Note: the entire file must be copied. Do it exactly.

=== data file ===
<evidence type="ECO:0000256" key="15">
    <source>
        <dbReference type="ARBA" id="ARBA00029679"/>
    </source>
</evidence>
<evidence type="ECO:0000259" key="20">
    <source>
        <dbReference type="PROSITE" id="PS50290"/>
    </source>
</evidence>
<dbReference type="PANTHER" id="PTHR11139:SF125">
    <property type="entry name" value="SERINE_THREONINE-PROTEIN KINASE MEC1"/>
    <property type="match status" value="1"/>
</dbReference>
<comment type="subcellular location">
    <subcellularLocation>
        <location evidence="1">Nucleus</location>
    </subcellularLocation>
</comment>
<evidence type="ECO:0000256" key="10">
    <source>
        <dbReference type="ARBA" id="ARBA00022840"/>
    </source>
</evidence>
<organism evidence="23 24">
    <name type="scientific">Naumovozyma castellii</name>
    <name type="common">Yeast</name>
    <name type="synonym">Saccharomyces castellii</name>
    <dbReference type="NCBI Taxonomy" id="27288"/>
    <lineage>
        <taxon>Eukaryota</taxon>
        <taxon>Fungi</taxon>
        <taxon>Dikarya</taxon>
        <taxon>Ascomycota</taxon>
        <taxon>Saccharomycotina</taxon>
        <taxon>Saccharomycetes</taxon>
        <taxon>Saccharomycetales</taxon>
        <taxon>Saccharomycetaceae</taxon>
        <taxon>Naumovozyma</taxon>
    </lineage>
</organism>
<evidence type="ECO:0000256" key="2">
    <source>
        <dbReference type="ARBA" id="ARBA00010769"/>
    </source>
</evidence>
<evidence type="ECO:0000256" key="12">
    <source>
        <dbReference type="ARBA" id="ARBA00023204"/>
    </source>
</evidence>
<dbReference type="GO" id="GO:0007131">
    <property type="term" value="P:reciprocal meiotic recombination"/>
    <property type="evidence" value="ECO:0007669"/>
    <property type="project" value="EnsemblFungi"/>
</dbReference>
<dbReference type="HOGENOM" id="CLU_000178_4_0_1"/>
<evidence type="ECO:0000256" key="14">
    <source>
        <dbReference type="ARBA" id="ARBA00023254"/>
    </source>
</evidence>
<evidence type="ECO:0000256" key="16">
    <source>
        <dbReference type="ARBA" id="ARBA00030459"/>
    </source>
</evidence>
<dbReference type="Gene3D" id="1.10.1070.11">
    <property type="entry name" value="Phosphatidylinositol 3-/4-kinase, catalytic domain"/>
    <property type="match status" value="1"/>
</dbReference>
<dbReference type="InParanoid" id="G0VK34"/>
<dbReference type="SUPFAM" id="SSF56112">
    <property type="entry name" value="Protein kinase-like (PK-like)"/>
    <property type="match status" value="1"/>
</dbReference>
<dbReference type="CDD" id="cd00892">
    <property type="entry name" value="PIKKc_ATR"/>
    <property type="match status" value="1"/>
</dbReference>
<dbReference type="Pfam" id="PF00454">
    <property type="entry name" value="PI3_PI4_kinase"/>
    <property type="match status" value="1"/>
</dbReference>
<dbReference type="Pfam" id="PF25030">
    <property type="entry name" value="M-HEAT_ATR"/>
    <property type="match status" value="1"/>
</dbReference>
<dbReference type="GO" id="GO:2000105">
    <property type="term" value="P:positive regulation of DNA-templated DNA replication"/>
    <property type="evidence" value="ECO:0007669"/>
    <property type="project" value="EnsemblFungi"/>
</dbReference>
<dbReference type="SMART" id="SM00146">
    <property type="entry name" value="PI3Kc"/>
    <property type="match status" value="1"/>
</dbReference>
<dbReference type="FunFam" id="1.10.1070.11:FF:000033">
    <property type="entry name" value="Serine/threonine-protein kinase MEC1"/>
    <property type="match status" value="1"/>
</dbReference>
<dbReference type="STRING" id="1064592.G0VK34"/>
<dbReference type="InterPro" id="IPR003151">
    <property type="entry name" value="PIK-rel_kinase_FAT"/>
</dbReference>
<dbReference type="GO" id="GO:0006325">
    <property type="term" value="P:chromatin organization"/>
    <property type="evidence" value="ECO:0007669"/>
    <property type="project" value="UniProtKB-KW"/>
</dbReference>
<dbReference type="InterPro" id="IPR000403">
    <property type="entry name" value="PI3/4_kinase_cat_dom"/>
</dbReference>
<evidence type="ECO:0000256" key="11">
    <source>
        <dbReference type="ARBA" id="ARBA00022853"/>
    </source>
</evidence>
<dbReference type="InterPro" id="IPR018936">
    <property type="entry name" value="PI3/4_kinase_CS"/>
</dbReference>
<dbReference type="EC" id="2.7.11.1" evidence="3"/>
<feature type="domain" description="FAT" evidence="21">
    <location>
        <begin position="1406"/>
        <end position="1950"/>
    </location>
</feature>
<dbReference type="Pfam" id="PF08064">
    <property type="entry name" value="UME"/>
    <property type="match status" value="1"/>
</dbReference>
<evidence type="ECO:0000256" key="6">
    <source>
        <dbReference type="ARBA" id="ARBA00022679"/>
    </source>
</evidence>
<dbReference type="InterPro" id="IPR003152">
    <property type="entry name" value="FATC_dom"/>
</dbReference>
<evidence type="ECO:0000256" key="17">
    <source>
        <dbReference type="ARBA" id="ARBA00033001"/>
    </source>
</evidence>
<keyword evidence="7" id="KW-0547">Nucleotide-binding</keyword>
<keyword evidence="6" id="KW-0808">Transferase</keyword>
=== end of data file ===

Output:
<evidence type="ECO:0000256" key="15">
    <source>
        <dbReference type="ARBA" id="ARBA00029679"/>
    </source>
</evidence>
<evidence type="ECO:0000259" key="20">
    <source>
        <dbReference type="PROSITE" id="PS50290"/>
    </source>
</evidence>
<dbReference type="PANTHER" id="PTHR11139:SF125">
    <property type="entry name" value="SERINE_THREONINE-PROTEIN KINASE MEC1"/>
    <property type="match status" value="1"/>
</dbReference>
<comment type="subcellular location">
    <subcellularLocation>
        <location evidence="1">Nucleus</location>
    </subcellularLocation>
</comment>
<evidence type="ECO:0000256" key="10">
    <source>
        <dbReference type="ARBA" id="ARBA00022840"/>
    </source>
</evidence>
<organism evidence="23 24">
    <name type="scientific">Naumovozyma castellii</name>
    <name type="common">Yeast</name>
    <name type="synonym">Saccharomyces castellii</name>
    <dbReference type="NCBI Taxonomy" id="27288"/>
    <lineage>
        <taxon>Eukaryota</taxon>
        <taxon>Fungi</taxon>
        <taxon>Dikarya</taxon>
        <taxon>Ascomycota</taxon>
        <taxon>Saccharomycotina</taxon>
        <taxon>Saccharomycetes</taxon>
        <taxon>Saccharomycetales</taxon>
        <taxon>Saccharomycetaceae</taxon>
        <taxon>Naumovozyma</taxon>
    </lineage>
</organism>
<evidence type="ECO:0000256" key="2">
    <source>
        <dbReference type="ARBA" id="ARBA00010769"/>
    </source>
</evidence>
<evidence type="ECO:0000256" key="12">
    <source>
        <dbReference type="ARBA" id="ARBA00023204"/>
    </source>
</evidence>
<dbReference type="GO" id="GO:0007131">
    <property type="term" value="P:reciprocal meiotic recombination"/>
    <property type="evidence" value="ECO:0007669"/>
    <property type="project" value="EnsemblFungi"/>
</dbReference>
<dbReference type="HOGENOM" id="CLU_000178_4_0_1"/>
<evidence type="ECO:0000256" key="14">
    <source>
        <dbReference type="ARBA" id="ARBA00023254"/>
    </source>
</evidence>
<evidence type="ECO:0000256" key="16">
    <source>
        <dbReference type="ARBA" id="ARBA00030459"/>
    </source>
</evidence>
<dbReference type="Gene3D" id="1.10.1070.11">
    <property type="entry name" value="Phosphatidylinositol 3-/4-kinase, catalytic domain"/>
    <property type="match status" value="1"/>
</dbReference>
<dbReference type="InParanoid" id="G0VK34"/>
<dbReference type="SUPFAM" id="SSF56112">
    <property type="entry name" value="Protein kinase-like (PK-like)"/>
    <property type="match status" value="1"/>
</dbReference>
<dbReference type="CDD" id="cd00892">
    <property type="entry name" value="PIKKc_ATR"/>
    <property type="match status" value="1"/>
</dbReference>
<dbReference type="Pfam" id="PF00454">
    <property type="entry name" value="PI3_PI4_kinase"/>
    <property type="match status" value="1"/>
</dbReference>
<dbReference type="Pfam" id="PF25030">
    <property type="entry name" value="M-HEAT_ATR"/>
    <property type="match status" value="1"/>
</dbReference>
<dbReference type="GO" id="GO:2000105">
    <property type="term" value="P:positive regulation of DNA-templated DNA replication"/>
    <property type="evidence" value="ECO:0007669"/>
    <property type="project" value="EnsemblFungi"/>
</dbReference>
<dbReference type="SMART" id="SM00146">
    <property type="entry name" value="PI3Kc"/>
    <property type="match status" value="1"/>
</dbReference>
<dbReference type="FunFam" id="1.10.1070.11:FF:000033">
    <property type="entry name" value="Serine/threonine-protein kinase MEC1"/>
    <property type="match status" value="1"/>
</dbReference>
<dbReference type="STRING" id="1064592.G0VK34"/>
<dbReference type="InterPro" id="IPR003151">
    <property type="entry name" value="PIK-rel_kinase_FAT"/>
</dbReference>
<dbReference type="GO" id="GO:0006325">
    <property type="term" value="P:chromatin organization"/>
    <property type="evidence" value="ECO:0007669"/>
    <property type="project" value="UniProtKB-KW"/>
</dbReference>
<dbReference type="InterPro" id="IPR000403">
    <property type="entry name" value="PI3/4_kinase_cat_dom"/>
</dbReference>
<evidence type="ECO:0000256" key="11">
    <source>
        <dbReference type="ARBA" id="ARBA00022853"/>
    </source>
</evidence>
<dbReference type="InterPro" id="IPR018936">
    <property type="entry name" value="PI3/4_kinase_CS"/>
</dbReference>
<dbReference type="EC" id="2.7.11.1" evidence="3"/>
<feature type="domain" description="FAT" evidence="21">
    <location>
        <begin position="1406"/>
        <end position="1950"/>
    </location>
</feature>
<dbReference type="Pfam" id="PF08064">
    <property type="entry name" value="UME"/>
    <property type="match status" value="1"/>
</dbReference>
<evidence type="ECO:0000256" key="6">
    <source>
        <dbReference type="ARBA" id="ARBA00022679"/>
    </source>
</evidence>
<dbReference type="InterPro" id="IPR003152">
    <property type="entry name" value="FATC_dom"/>
</dbReference>
<evidence type="ECO:0000256" key="17">
    <source>
        <dbReference type="ARBA" id="ARBA00033001"/>
    </source>
</evidence>
<keyword evidence="7" id="KW-0547">Nucleotide-binding</keyword>
<keyword evidence="6" id="KW-0808">Transferase</keyword>